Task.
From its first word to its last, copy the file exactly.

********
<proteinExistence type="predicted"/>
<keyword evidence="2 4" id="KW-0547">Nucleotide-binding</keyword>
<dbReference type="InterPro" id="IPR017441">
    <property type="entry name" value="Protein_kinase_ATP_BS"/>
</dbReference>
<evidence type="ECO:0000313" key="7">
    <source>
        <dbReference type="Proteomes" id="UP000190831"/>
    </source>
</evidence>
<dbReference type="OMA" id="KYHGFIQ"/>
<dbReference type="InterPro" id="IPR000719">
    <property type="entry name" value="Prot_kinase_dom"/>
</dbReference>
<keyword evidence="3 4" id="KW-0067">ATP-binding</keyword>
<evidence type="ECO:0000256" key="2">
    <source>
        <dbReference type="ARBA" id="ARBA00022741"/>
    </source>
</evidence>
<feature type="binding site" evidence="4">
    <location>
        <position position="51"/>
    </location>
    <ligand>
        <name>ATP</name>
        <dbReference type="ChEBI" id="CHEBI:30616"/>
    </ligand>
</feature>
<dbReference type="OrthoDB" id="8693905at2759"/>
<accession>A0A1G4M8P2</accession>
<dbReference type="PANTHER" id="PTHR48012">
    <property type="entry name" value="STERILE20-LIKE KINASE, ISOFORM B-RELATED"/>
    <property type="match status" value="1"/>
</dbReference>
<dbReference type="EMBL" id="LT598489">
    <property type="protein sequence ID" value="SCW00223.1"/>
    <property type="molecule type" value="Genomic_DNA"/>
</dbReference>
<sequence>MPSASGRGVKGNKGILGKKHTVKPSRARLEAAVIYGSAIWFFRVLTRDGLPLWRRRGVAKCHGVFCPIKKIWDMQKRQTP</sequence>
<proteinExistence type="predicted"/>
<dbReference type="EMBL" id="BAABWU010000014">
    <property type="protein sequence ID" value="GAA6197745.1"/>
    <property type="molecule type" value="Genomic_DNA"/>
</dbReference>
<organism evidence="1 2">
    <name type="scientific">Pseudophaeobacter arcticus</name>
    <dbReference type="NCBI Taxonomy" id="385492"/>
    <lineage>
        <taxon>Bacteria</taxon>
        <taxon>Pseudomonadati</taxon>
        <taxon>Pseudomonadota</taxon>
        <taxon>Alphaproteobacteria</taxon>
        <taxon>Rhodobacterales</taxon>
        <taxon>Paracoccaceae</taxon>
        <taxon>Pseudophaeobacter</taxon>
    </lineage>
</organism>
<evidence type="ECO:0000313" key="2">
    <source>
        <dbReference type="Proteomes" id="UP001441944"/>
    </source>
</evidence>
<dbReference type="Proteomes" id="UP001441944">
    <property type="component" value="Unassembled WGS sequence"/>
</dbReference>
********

<proteinExistence type="predicted"/>
<keyword evidence="2 4" id="KW-0547">Nucleotide-binding</keyword>
<dbReference type="InterPro" id="IPR017441">
    <property type="entry name" value="Protein_kinase_ATP_BS"/>
</dbReference>
<evidence type="ECO:0000313" key="7">
    <source>
        <dbReference type="Proteomes" id="UP000190831"/>
    </source>
</evidence>
<dbReference type="OMA" id="KYHGFIQ"/>
<dbReference type="InterPro" id="IPR000719">
    <property type="entry name" value="Prot_kinase_dom"/>
</dbReference>
<keyword evidence="3 4" id="KW-0067">ATP-binding</keyword>
<evidence type="ECO:0000256" key="2">
    <source>
        <dbReference type="ARBA" id="ARBA00022741"/>
    </source>
</evidence>
<feature type="binding site" evidence="4">
    <location>
        <position position="51"/>
    </location>
    <ligand>
        <name>ATP</name>
        <dbReference type="ChEBI" id="CHEBI:30616"/>
    </ligand>
</feature>
<dbReference type="OrthoDB" id="8693905at2759"/>
<accession>A0A1G4M8P2</accession>
<dbReference type="PANTHER" id="PTHR48012">
    <property type="entry name" value="STERILE20-LIKE KINASE, ISOFORM B-RELATED"/>
    <property type="match status" value="1"/>
</dbReference>
<dbReference type="EMBL" id="LT598489">
    <property type="protein sequence ID" value="SCW00223.1"/>
    <property type="molecule type" value="Genomic_DNA"/>
</dbReference>
<sequence>MPSASGRGVKGNKGILGKKHTVKPSRARLEAAVIYGSAIWFFRVLTRDGLPLWRRRGVAKCHGVFCPIKKIWDMQKRQTP</sequence>
<proteinExistence type="predicted"/>
<dbReference type="EMBL" id="BAABWU010000014">
    <property type="protein sequence ID" value="GAA6197745.1"/>
    <property type="molecule type" value="Genomic_DNA"/>
</dbReference>
<organism evidence="1 2">
    <name type="scientific">Pseudophaeobacter arcticus</name>
    <dbReference type="NCBI Taxonomy" id="385492"/>
    <lineage>
        <taxon>Bacteria</taxon>
        <taxon>Pseudomonadati</taxon>
        <taxon>Pseudomonadota</taxon>
        <taxon>Alphaproteobacteria</taxon>
        <taxon>Rhodobacterales</taxon>
        <taxon>Paracoccaceae</taxon>
        <taxon>Pseudophaeobacter</taxon>
    </lineage>
</organism>
<evidence type="ECO:0000313" key="2">
    <source>
        <dbReference type="Proteomes" id="UP001441944"/>
    </source>
</evidence>
<dbReference type="Proteomes" id="UP001441944">
    <property type="component" value="Unassembled WGS sequence"/>
</dbReference>